© Wikimedia Commons
| The Bordeaux native that found a new life in Argentina could be a winner farther north, too.
Oregon is famous for Pinot Noir, but US editor W. Blake Gray argues it has another strong suit, too.
By W. Blake Gray | Posted Saturday, 20-Mar-2021
Southern Oregon has been looking for a grape to call its own. That grape might be Malbec.
The quality of Malbec grown in the Rogue and Umpqua Valleys in the southern part of the state is high, leading to fruit-driven wines with soft tannins: an easy wine to like for fans of the Pinot Noir grown in the northern part of the state.
“Malbec is easy to grow here. It’s easy to grow quality here,” says Eric Weisinger, winemaker for Weisinger Family Winery. “Winemakers have found Malbec not as challenging to produce as other varieties. I think it’s forgiving.”
Southern Oregon Malbec hasn’t received a lot of attention, unlike Tempranillo, which has had as big a united front as any grape variety in the parts of Oregon that aren’t Pinot Noir country. There’s an Oregon Tempranillo Alliance, which has 25 members and has hosted large tastings. If you search for “Oregon Tempranillo” you’ll find a number of articles touting it as the next big thing. I didn’t find much at all about Oregon Malbec.
But there’s nearly as much Malbec in southern Oregon as Tempranillo: 167 harvested acres in Rogue and Umpqua Valleys combined in 2018, compared to 236 harvested acres of Tempranillo, according to the University of Oregon.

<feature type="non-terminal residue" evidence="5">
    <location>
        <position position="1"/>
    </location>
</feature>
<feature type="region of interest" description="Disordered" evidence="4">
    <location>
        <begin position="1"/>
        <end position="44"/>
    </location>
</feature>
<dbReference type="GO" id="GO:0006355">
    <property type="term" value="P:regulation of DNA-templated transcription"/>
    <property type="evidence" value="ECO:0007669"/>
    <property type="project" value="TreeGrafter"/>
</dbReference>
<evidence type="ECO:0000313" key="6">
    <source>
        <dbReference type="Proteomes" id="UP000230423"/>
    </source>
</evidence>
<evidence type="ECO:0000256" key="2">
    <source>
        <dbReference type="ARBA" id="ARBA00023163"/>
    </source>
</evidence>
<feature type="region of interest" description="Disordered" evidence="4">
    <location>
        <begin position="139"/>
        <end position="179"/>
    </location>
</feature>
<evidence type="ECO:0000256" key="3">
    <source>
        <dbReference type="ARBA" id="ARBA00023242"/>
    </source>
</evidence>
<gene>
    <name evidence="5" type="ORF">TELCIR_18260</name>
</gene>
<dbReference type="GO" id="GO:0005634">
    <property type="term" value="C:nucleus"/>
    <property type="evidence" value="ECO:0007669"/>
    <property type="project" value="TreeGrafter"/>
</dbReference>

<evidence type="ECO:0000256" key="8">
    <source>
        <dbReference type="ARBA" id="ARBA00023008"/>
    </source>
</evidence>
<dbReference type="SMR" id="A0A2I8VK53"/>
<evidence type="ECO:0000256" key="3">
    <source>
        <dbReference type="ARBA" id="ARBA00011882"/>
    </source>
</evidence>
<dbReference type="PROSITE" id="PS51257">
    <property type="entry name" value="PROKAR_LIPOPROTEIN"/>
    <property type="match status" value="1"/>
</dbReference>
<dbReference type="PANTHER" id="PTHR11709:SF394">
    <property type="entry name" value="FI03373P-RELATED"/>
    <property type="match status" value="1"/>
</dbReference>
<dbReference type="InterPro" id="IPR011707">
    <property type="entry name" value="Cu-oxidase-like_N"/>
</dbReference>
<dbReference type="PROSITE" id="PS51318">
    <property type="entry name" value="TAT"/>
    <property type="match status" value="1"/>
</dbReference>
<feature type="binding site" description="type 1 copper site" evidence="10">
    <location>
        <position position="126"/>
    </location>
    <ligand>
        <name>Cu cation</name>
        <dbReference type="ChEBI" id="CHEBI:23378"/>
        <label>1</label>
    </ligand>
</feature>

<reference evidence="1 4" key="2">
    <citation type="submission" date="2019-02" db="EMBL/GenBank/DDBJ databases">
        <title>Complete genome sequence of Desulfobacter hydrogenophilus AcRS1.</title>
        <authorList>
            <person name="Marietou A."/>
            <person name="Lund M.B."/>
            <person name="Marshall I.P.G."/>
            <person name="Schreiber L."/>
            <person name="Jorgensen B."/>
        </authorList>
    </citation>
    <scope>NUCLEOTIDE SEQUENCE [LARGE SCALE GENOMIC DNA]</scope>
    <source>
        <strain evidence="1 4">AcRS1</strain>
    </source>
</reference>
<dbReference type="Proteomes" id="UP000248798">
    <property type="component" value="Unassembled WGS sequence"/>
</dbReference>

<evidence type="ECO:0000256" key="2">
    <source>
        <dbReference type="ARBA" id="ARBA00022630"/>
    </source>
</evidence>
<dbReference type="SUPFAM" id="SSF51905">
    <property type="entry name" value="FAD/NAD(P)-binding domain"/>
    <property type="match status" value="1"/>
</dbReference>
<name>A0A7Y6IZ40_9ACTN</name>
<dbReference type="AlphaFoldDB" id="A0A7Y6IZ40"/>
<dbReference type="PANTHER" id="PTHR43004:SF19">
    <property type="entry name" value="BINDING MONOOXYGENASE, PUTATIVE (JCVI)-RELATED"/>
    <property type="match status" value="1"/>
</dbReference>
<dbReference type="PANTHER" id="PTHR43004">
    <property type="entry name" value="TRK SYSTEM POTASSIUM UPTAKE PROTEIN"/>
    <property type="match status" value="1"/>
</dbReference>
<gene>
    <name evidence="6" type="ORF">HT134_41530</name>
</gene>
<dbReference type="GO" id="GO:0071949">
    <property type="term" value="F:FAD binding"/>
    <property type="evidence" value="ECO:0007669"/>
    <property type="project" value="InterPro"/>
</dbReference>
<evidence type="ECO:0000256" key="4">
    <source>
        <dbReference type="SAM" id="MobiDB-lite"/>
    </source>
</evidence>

I am here to contend that southern Oregon Malbec is better than southern Oregon Tempranillo, both in the glass and potentially in the marketplace, and I will lay out my subjective arguments in a moment. But let’s start with something completely objective, via economist Adam Smith: the invisible hand of the market.
I’m a fan of Napa Valley Zinfandels, and I might want to argue that they are better than Napa Valley Cabernets, but I would be laughed out of the Clubhouse room because they can’t fetch the same price. Farming is a business like any other and writers shouldn’t tell farmers to plant grapes that make less money (though kvetching about the future under global warming is fair game.)
So let’s examine what Oregon wineries are willing to pay for different grape varieties. Pinot Noir is the driver of the Oregon wine industry, responsible for about 60 percent of all harvested acres statewide. Pinot Gris is a distant second at 14 percent. University of Oregon lists 15 more varieties and slots the rest as “other”.
Statewide, Pinot Noir is highly sought: its average price of $2301 per ton in 2018 was the fourth-highest for any variety. At the top of the list is Cabernet Sauvignon, at $2810 per ton; most of it is planted near the Washington border and goes into wines labeled with the two-state but Washington-centric AVAs Columbia Valley or Walla Walla Valley. Second, at $2483 per ton, was Malbec.
Malbec is the “Oregon” grape that Oregon wineries pay the most for.
Digging the dirt